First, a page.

CLARKSBURG, Mass. — The state police hazardous unit exploded a suspicious device discovered at a Clarksburg home on Tuesday.
"They detonated a device that appeared to be a homemade IED," said Chief Michael Williams. The device was taken to the sandbanks behind the Senior Center on Cross Road and blown up shortly before noon. The blast reportedly shook the center.
Williams said the residents of the home on Middle Road discovered the device on the property. The bomb squad was contacted to investigate and "they determined that they were just going to do a detonation because they didn't want to transport it for safety reasons."
He described as looking like "something somebody made." Nothing further of a suspicious nature was found or removed, said Williams.
The state fire marshal's office confirmed the bomb squad was called for report of an explosive device at the Middle Road home at about 9 a.m. and arrived to assist Clarksburg police.
"They found a device that they felt needed to be removed from the home and rendered it safe," said Jennifer Mieth, spokeswoman for the state fire marshal's office. Mieth said the term IED, or improvised explosive device, means it was not a military-made device.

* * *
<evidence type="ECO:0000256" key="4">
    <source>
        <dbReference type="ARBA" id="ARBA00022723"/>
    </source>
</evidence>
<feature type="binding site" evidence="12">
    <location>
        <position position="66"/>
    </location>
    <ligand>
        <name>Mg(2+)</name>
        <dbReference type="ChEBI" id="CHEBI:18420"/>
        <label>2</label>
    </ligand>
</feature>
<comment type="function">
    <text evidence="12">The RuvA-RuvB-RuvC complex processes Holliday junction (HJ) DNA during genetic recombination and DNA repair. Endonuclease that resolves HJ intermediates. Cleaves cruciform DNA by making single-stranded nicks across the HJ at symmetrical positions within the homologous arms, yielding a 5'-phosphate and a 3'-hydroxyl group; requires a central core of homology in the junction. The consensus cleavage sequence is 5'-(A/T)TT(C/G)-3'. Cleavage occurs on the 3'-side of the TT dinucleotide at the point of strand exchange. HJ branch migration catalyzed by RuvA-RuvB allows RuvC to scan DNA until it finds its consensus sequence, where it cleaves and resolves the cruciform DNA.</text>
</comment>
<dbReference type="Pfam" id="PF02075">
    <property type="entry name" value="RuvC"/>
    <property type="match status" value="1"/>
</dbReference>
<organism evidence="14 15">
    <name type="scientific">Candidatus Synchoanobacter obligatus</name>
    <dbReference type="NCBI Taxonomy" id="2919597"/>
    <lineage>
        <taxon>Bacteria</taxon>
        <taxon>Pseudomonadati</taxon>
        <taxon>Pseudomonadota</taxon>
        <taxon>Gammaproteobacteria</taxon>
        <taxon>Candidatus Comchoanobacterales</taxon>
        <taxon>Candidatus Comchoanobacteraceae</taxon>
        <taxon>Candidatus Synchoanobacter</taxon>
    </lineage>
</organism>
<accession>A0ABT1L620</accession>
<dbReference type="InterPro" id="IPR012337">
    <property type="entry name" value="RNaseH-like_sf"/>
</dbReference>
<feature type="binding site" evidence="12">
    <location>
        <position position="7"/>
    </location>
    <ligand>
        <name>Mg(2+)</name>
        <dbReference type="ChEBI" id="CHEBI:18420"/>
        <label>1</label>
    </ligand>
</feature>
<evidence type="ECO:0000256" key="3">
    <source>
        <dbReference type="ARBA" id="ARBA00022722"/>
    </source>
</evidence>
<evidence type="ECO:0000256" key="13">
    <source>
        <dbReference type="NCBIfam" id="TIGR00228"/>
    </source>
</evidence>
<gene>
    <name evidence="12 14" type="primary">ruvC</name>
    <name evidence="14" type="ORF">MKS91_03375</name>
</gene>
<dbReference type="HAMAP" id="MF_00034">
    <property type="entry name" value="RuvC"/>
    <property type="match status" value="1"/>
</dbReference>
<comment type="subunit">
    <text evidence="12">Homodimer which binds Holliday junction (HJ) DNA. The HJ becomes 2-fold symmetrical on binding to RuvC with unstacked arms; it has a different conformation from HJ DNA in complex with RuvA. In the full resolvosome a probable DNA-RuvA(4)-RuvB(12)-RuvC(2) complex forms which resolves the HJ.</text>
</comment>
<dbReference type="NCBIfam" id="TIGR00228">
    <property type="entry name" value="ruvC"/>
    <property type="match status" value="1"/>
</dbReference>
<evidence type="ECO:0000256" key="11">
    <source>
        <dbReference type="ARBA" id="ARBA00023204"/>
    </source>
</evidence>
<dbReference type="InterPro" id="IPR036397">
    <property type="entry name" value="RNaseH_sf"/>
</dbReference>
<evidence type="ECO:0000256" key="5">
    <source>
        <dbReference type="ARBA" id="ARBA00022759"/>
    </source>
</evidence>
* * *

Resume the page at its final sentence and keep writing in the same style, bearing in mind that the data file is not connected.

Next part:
This is the third time in three years a hazardous unit has been called to North Berkshire. The first was in May 2008 after a bank robber dropped what appeared to be an explosive device on the sidewalk in front of Hoosac Bank in North Adams. The device was detonated at the gravel bank off Curran Highway. Investigators believed the device was military-grade C4 based on images taken by the squad's robot.
The second time was this past December when a large black gym bag was spotted under Veterans Memorial Bridge. The squad took X-rays of the bag and cleared it as safe. It was full of dirty clothes and had been stolen from a local laundromat.
LENOX, Mass. — The items held as evidence in the case against burglary kingpin Stefan Veremko are being released to their owners.
The Lenox Police Department has been holding hundreds of items seized in November 2009 from Veremko's home, vehicle and areas where he had discarded the property. Veremko's monthslong spree across three states ended when an off-duty officer spotted him fleeing a building - with a pillowcase.